Child Pornography on the Internet

In the case of US VS Williams 553 US 285 (2008), it was found that Michael Williams was guilty of pandering – this is the promotion of material that actually depicts child pornography or causes the audience to think that it is child pornography. This case illustrated that the law – through the Protect Act – was trying to prohibit artwork that led to the growth of the child pornographic industry, even if the images involved were virtually manipulated ones.

The internet is viral and it is quite difficult to assess whether child pornography will actually come to an end. In fact, the figures show that this is more likely going to be a negative experience rather than a positive one. Child pornographic websites often advertise their services through a series of banner ads on various websites. They often get to unsuspecting web users who may be lured into those websites unknowingly. In fact, some may intend to find something else online and may simply be redirected using the tricks of these child pornography websites. Additionally, the number of people using the internet has skyrocketed and it is too complicated to monitor all the millions of transmissions that occur across the internet at any one time. This is a big loophole that makes it relatively easy for the concerned individuals to thrive. Child pornography promoters often hijack a certain legitimate and nonpornographic website to advertise or redirect users. However, this can be put to an end if notification systems are put in place such that Internet service providers themselves can be told about these hijacks. It is likely that this can reduce instances of such cases but it may not necessarily eradicate them (Taylor and Quayle, 2003).

Additionally, the other strategies that have been put in place to curb child pornography have simply been too slow or too small to actually deter the criminals. For instance, private organizations for child protection have been set up in order to allow the public to report instances of child pornography on the internet. These reports are then handed over to the federal government. The only major challenge is that resources do not exist for following through on each and every report. Furthermore, it is difficult to figure out which reports need to be given higher priority than others. Nonetheless, anti-child pornography experts have experience in the field and are in a position to look into some of the legitimate concerns. If the Federal Bureau of investigation can work hand in hand with such organizations then it can be freed up from having to handle each report on its own and it can also be spared from wasting resources on less serious issues (Taylor and Quayle, 2003).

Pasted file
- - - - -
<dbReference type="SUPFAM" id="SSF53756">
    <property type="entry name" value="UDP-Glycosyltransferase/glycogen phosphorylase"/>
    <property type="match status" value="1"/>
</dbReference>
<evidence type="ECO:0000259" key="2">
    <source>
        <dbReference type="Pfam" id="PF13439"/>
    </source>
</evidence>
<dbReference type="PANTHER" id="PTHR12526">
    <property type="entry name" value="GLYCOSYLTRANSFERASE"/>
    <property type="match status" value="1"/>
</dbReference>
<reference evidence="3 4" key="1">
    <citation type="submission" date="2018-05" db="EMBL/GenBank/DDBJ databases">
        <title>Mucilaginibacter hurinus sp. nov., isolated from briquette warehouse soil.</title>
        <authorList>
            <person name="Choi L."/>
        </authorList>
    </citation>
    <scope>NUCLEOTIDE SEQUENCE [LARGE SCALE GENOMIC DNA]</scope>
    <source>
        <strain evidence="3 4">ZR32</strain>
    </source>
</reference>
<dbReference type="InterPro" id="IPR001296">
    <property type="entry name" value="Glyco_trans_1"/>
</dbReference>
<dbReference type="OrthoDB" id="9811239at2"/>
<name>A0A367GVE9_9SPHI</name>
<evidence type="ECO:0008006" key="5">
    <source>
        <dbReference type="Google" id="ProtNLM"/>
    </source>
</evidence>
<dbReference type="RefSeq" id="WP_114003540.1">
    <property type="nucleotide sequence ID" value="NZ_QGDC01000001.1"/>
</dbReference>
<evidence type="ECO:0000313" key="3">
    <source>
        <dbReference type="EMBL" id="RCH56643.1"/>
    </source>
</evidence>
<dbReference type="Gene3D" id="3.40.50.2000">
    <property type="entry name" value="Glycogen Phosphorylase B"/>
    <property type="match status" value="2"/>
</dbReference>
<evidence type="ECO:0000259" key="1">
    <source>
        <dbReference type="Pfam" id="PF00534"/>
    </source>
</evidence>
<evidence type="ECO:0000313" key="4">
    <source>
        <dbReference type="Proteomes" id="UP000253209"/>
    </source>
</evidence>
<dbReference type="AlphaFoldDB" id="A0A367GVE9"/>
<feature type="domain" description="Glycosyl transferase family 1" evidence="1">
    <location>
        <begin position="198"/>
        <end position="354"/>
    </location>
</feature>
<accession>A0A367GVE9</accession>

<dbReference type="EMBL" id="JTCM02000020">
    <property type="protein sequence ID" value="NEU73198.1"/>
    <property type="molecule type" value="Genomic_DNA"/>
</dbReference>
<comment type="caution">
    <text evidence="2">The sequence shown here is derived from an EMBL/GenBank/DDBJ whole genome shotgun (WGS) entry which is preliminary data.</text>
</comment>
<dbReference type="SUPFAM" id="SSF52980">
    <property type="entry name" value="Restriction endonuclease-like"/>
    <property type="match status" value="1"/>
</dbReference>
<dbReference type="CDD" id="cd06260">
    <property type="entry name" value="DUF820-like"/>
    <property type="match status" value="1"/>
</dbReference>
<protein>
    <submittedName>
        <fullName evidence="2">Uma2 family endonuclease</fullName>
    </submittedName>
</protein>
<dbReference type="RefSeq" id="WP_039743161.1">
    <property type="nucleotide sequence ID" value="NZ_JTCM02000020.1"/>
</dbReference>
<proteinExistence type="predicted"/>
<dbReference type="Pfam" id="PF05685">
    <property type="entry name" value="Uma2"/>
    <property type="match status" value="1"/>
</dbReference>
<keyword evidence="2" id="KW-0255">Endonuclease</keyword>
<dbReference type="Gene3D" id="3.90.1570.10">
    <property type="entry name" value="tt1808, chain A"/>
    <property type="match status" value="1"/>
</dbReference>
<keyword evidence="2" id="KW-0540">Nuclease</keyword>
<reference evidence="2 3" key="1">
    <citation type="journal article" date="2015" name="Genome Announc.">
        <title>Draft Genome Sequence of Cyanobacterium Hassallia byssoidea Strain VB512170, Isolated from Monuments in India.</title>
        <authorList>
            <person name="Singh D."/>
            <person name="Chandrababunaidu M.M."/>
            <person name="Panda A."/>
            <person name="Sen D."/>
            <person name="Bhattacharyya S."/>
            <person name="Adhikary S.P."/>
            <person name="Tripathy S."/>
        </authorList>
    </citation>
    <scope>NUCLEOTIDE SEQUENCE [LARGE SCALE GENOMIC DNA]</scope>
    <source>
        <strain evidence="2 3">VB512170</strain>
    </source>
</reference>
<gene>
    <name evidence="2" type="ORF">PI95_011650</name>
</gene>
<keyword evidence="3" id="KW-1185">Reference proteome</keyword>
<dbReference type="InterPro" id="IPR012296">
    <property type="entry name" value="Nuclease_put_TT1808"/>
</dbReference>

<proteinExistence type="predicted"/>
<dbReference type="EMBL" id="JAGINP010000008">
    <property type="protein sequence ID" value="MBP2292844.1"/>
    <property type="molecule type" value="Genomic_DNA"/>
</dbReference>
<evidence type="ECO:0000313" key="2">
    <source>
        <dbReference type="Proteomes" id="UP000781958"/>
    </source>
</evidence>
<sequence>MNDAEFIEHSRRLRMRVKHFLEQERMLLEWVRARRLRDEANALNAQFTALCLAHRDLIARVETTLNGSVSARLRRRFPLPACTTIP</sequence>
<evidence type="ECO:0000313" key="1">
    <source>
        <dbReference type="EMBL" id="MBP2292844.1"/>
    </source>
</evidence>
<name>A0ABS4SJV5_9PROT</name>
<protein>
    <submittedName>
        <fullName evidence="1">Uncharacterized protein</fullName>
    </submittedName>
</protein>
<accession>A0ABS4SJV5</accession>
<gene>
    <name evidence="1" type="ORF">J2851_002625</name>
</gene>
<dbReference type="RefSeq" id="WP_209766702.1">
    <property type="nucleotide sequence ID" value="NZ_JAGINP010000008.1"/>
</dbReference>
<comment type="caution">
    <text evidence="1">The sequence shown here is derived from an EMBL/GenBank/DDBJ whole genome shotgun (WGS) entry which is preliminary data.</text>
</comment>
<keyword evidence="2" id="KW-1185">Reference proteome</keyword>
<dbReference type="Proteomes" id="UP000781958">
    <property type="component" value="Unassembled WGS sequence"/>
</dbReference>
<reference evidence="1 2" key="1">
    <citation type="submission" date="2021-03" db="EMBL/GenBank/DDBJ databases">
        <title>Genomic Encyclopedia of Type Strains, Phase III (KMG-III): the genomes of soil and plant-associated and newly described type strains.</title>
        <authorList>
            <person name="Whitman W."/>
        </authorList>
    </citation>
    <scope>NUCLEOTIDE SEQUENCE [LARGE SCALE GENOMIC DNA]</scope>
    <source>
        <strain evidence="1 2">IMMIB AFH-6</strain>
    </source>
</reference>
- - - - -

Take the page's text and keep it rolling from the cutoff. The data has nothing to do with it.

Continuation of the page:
Some individuals have asserted that the adult movie industry is not heartless in itself. Even adherents have a conscience and rarely consider themselves as predators or deviants. Those who watch child pornography themselves know that they are doing something wrong. Additionally, viewers of adult pornography often despise child pornography lovers. Therefore, creating a code of ethics could be a plausible way of self-regulating the pornography industry. When members of the fraternity come up with their own rules then it is likely that child pornography will become less common. Additionally, individuals have the option of setting up best practice rules for dating sites, search engines, and other adult-related sites. This would provide an internal mechanism for preventing unexpected occurrences of defilement. Such a strategy may not be one hundred percent effective but it will provide a head start for the prevention of such problems in the future.


Taylor, M. & Quayle, E. (2009). Child pornography: an internet crime. NY: Psychology press